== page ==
On July 30, 2020, The Sacramento Association of Commercial Real Estate Brokers, known as ACRE, held its mid-year review by webinar. Despite the inability to have the hosted panel and conference in person, the webinar was a success by all measures. The webinar reflected a significant effort by the organization to the benefit of its members. The panel included local and regional commercial real estate experts spanning most corners of the industry.
Remembering Jason Gallelli of Gallelli Real Estate
To start things off, ACRE president Alexis Garrett, along with Kevin Soares, led a touching tribute for one of Sacramento’s most prolific brokers, Jason Gallelli of Gallelli Real Estate. Jason won ACRE Broker of the Year six times before he died in June of 2020. The tribute was a heartfelt reminder of Sacramento’s close-knit community, especially among the ACRE ranks. I never met Jason, but I could tell he impacted and was loved deeply by many people.
In Jason’s honor, David Creeggan, of Trainor Fairbrook, led a spirited discussion among some of Sacramento’s best real estate professionals to discuss the state of Sacramento Commercial Real Estate.
Here are some of the key takeaways:
Sacramento's Commercial Real Estate Will Survive and Thrive Again
Sacramento’s commercial real estate market will inevitably suffer from the pandemic, just like every other city in America. However, Sacramento’s commercial real estate market is resilient for several reasons. For starters, Sacramento hasn’t saturated it’s commercial core. In fact, according to the panel, major construction has been minimal since the last recession. Therefore, the supply in Sacramento is limited enough to withstand even a substantial drop in demand. Still, many big-box tenants, including the State of California, may have been on the verge of expanding space and adopted a reductionist mindset instead. While buyers and leasers on the market are looking to score the “COVID Discount,” most, if lucky, are only seeing a 5-10% reduction in pricing.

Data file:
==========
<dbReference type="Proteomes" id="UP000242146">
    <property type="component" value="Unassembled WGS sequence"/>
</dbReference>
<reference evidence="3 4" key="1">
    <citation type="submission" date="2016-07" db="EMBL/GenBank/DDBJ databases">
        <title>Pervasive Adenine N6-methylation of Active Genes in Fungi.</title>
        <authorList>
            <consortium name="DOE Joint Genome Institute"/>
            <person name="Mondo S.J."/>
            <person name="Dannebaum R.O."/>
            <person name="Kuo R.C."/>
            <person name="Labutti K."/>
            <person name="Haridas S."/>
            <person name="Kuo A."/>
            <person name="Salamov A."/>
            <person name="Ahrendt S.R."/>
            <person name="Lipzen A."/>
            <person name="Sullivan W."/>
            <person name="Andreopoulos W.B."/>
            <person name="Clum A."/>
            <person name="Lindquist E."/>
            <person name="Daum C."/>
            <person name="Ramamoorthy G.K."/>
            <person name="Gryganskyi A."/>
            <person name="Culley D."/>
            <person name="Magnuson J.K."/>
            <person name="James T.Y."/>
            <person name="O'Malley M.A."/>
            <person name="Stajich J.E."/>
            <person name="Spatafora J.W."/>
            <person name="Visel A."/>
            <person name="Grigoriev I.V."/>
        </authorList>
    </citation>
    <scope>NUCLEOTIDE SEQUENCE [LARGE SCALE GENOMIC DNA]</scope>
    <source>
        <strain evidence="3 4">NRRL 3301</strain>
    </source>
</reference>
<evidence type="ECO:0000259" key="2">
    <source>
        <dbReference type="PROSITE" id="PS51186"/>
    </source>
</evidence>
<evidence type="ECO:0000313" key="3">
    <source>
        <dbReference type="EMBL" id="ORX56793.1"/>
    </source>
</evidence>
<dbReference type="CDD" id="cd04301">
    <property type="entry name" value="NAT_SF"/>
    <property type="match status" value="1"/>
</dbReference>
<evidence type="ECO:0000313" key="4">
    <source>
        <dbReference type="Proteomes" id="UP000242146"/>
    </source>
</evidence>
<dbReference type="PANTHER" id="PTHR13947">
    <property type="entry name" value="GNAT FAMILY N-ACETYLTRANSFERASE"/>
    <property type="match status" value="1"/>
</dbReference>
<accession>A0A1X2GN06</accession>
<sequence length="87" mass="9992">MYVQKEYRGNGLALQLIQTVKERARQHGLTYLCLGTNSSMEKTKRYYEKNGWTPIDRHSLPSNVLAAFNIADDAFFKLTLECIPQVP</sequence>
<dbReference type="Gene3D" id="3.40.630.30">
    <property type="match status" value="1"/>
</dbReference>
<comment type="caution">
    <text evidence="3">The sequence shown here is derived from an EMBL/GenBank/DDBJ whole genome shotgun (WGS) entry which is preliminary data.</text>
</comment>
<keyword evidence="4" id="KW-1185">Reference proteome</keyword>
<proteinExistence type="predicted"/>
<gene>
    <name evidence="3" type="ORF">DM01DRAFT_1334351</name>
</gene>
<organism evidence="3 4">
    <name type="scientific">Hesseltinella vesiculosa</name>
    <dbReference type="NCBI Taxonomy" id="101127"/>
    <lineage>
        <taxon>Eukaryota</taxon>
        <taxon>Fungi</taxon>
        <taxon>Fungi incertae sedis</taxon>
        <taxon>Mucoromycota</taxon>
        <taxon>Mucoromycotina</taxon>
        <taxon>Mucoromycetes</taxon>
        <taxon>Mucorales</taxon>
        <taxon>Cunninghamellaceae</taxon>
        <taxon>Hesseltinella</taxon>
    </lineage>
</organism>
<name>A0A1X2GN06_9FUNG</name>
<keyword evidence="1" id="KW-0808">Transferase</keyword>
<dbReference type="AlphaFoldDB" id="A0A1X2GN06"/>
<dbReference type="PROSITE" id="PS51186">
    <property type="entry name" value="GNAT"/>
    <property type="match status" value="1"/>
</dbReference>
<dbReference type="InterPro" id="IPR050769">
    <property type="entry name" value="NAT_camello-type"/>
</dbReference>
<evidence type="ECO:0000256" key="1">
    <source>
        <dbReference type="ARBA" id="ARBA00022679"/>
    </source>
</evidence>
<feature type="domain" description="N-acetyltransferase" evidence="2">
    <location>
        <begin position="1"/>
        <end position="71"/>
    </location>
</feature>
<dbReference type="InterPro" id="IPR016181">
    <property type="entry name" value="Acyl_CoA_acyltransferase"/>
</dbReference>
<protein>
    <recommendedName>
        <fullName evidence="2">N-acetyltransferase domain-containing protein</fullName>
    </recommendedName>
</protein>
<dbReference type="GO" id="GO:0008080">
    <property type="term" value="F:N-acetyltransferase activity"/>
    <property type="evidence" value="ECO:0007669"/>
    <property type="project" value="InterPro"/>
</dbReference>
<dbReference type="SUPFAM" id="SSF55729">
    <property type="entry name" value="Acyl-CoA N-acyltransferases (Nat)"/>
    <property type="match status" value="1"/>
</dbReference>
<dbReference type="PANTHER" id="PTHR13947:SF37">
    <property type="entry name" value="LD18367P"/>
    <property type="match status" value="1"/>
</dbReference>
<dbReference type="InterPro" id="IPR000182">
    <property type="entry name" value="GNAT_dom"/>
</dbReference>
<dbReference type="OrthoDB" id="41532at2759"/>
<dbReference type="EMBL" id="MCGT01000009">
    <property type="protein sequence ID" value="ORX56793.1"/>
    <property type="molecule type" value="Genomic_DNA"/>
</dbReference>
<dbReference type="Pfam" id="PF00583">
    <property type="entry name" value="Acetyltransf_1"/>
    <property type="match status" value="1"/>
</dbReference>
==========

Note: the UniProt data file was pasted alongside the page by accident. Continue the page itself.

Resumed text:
Financing is Bellwether for Growing or Shrinking Sectors
Financing, on the other hand, remains a tell about what industries will remain viable during the downturn and which will have to reinvent themselves in our economy’s new image. Notably, the Industrial and Multi-family markets in Sacramento are still lending strong and are poised to remain so through any pandemic-induced economic downturn.
Bay Area Exodus and Limited Supply is Driving Multi-Family Housing
When it comes to multi-family housing, Sacramento remains a hot ticket item for Bay Area elopers. With many Silicon Valley firms adopting a 100-mile radius work from home policy, the prospect of being cooped up in a tiny San Francisco apartment 20 hours a day suddenly seems unappealing. Sacramento, here we come! For half or a third of the price, you can get double or triple space, and you can live in midtown or downtown! The demand for multi-family housing, as a result, has far outpaced the supply.
Industrial Markets Are Only Getting Stronger Post-COVID
Industrial, on the other hand, has been a consistent source of production, making Sacramento a regional distribution hub. The explosion of online shopping and more robust distribution channels has increased the need in Sacramento for more industrial space. Cost-effective and relatively straightforward to build, lending on industrial properties remains strong in Sacramento.
Sacramento Small Businesses Need Help
Finally, the overarching theme in all of this was the inherent risk to small business in this environment, which had the least margin for error and the most barriers to reopen or reestablish themselves. The panel advocated for landlords to take stock of their tenants and realize that perhaps the best tenant you will get is the one that is already in your space. In this spirit, landlords will likely make some concessions during this downturn to keep their best tenants afloat and ensure each other’s longevity.